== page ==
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NEW YORK — New York Republicans have a new messenger to push their law-and-order agenda ahead of the November midterms: A former cop who wants to rollback the state’s progressive bail reforms. The only problem: He’s not a Republican.

New York City Mayor Eric Adams — the self-anointed “face of the Democratic Party” — has become a reluctant ally to GOP candidates trying to connect with voters fed up with rising crime rates. The mayor, a former NYPD captain who was once a registered Republican, has ramped up his push for stricter pre-trial detention rules just as Republicans running for Congress and the governor’s office are doing the same.

The GOP is seizing on Adams’ unconventional position as further proof that criminal justice reforms are driving rising crime and that most Democrats are out of touch. Democratic Gov. Kathy Hochul is pushing back, and that’s left Adams in an awkward position as he seeks to balance political allegiance and a key campaign promise to reduce crime. Adams insists he supports his Democratic colleagues, including Hochul, but Republicans have been happy to suggest he’s with them — and that there are bigger themes at play.

“New York politics have been too often dominated by Democratic primaries, where the most extreme position wins, and the broader voting population is left in the dark,” New York City Council Minority Leader Joe Borelli, a Republican who has an alliance with the mayor, said in an interview. “It’s much bigger than just the Democratic mayor. It’s what nearly every single Democratic politician tells me privately but is afraid of their Democratic primary voting constituents.”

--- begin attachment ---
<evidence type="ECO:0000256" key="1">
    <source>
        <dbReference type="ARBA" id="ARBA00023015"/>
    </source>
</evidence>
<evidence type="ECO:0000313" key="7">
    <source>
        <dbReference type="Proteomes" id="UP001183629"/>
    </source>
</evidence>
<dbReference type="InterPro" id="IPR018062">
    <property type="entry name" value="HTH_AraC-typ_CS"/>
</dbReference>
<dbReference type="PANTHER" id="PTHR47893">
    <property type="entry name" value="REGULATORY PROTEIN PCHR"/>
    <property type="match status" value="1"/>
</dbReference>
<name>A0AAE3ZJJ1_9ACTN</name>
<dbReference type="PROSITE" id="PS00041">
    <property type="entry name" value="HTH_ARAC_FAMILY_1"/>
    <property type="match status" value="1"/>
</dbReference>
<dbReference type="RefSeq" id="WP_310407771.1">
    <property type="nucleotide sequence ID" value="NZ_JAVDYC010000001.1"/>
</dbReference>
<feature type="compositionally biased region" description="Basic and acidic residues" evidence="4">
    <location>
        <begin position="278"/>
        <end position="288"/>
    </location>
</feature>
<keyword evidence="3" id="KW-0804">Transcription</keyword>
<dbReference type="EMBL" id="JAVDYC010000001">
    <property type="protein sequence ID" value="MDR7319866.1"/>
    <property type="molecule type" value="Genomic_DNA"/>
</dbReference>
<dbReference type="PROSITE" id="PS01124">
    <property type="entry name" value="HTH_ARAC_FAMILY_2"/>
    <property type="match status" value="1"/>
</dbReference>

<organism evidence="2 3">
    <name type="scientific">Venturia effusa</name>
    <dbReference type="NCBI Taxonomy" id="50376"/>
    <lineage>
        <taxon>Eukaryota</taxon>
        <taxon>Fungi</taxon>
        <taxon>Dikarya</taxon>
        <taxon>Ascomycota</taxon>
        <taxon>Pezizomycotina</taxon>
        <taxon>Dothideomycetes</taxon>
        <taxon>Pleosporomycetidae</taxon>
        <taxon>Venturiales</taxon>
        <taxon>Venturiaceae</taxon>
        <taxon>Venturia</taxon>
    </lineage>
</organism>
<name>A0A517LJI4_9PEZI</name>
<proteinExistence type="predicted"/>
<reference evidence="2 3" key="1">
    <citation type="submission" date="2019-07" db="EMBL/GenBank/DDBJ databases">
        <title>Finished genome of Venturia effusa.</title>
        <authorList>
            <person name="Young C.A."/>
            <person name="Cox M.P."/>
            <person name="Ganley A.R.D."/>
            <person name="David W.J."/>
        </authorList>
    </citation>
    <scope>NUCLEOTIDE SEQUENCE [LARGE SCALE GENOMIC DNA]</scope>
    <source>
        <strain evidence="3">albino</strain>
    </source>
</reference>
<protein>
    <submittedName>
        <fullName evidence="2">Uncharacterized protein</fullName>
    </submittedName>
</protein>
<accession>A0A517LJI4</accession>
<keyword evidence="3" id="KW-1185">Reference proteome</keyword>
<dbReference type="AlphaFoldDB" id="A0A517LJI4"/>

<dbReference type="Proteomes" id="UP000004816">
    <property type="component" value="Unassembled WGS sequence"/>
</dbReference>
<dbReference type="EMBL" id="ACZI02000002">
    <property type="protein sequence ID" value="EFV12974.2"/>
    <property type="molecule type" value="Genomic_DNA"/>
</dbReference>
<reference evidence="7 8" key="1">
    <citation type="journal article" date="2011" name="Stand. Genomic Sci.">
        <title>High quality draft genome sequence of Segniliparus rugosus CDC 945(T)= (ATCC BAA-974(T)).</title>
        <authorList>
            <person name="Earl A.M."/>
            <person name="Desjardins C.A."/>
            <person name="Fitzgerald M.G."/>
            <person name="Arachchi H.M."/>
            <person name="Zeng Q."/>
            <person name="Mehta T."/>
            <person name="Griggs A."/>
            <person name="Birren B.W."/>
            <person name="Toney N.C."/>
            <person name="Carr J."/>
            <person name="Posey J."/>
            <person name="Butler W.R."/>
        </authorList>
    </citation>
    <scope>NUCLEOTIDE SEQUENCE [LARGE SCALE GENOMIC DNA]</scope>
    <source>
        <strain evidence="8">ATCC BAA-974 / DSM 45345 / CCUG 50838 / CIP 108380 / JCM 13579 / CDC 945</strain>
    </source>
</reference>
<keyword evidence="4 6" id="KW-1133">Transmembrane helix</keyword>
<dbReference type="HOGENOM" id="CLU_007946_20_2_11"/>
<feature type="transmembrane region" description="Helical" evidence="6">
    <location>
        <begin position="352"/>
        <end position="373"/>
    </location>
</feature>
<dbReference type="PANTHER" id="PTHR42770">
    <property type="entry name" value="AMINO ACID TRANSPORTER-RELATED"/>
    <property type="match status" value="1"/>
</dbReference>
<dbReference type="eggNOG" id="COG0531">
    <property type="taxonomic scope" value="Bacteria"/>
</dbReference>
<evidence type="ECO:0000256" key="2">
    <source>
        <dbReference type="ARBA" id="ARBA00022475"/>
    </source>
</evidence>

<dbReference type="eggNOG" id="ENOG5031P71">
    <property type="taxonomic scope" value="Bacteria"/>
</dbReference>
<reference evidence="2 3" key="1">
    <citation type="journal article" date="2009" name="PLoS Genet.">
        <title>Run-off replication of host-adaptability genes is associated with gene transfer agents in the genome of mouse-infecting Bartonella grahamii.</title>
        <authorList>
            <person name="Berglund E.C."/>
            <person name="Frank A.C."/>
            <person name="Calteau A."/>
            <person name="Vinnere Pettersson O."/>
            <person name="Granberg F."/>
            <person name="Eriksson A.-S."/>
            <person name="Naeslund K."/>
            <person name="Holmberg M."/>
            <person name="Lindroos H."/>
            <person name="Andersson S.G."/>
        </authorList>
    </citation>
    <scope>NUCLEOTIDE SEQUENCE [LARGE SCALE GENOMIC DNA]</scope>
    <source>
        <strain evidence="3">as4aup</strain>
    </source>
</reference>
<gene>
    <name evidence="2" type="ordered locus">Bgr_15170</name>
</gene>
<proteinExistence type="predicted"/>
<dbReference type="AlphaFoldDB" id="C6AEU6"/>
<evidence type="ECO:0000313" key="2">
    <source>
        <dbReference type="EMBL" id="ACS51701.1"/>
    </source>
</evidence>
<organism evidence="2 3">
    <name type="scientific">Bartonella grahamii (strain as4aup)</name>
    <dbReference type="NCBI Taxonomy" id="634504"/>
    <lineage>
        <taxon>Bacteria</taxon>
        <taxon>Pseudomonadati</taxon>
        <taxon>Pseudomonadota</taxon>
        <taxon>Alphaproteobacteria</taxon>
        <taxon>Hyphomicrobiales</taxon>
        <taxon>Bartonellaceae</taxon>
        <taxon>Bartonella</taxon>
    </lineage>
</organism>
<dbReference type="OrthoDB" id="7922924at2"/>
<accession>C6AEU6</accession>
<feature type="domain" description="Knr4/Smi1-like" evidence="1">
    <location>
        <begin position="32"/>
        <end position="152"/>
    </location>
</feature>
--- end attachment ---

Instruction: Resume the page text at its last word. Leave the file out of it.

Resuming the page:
The star-crossed affair between Adams and the GOP — one that the mayor has spurned — began on Tuesday, when Adams urged Hochul to call the state Legislature back to Albany from its summer vacation and tighten the state’s bail laws, which were relaxed in 2020. The body had already reconvened once since breaking for the year, to strengthen gun regulations and abortion rights in response to a pair of seismic Supreme Court rulings handed down in June.

“I hope they will do that,” Adams said at City Hall. “I hope that, just as we had a special call to return to Albany to deal with the ruling on right to carry, I believe that Albany should consider coming and revisiting some of the violence we’re seeing of repeat offenders.”

Adams was responding to allegations that a teen recently released without bail in a robbery case later attacked a cop in the city’s subways. But the plea also came days after an alleged assault on Rep. Lee Zeldin, Hochul’s Republican challenger, at a campaign event near Rochester. The accused attacker was released without bail after the county district attorney, a Zeldin campaign co-chair, charged the man with a low-level felony not eligible for bail under New York State law.

The story quickly captured national attention, as the country grapples with surging violent crime, becoming fodder for Fox News and Republicans on Twitter.

So, when Adams asked Hochul to rethink the state’s bail laws, and she declined, Zeldin proclaimed he’d answer the clarion call given the chance.

“Mayor Adams is crying out as the elected mayor of New York City, on behalf of millions of New Yorkers who do not feel safe in their city,” Zeldin said at a Thursday press conference. “I stand here wanting to work with the mayor of New York City to secure New York’s streets, subways, homes and residents.”

The Long Island congressman quickly debuted a new digital ad attacking Hochul on bail and reveled in discord the mayor’s comments sowed as he sought to tie Adams’ aberrant stance to the rest of the mayor’s party.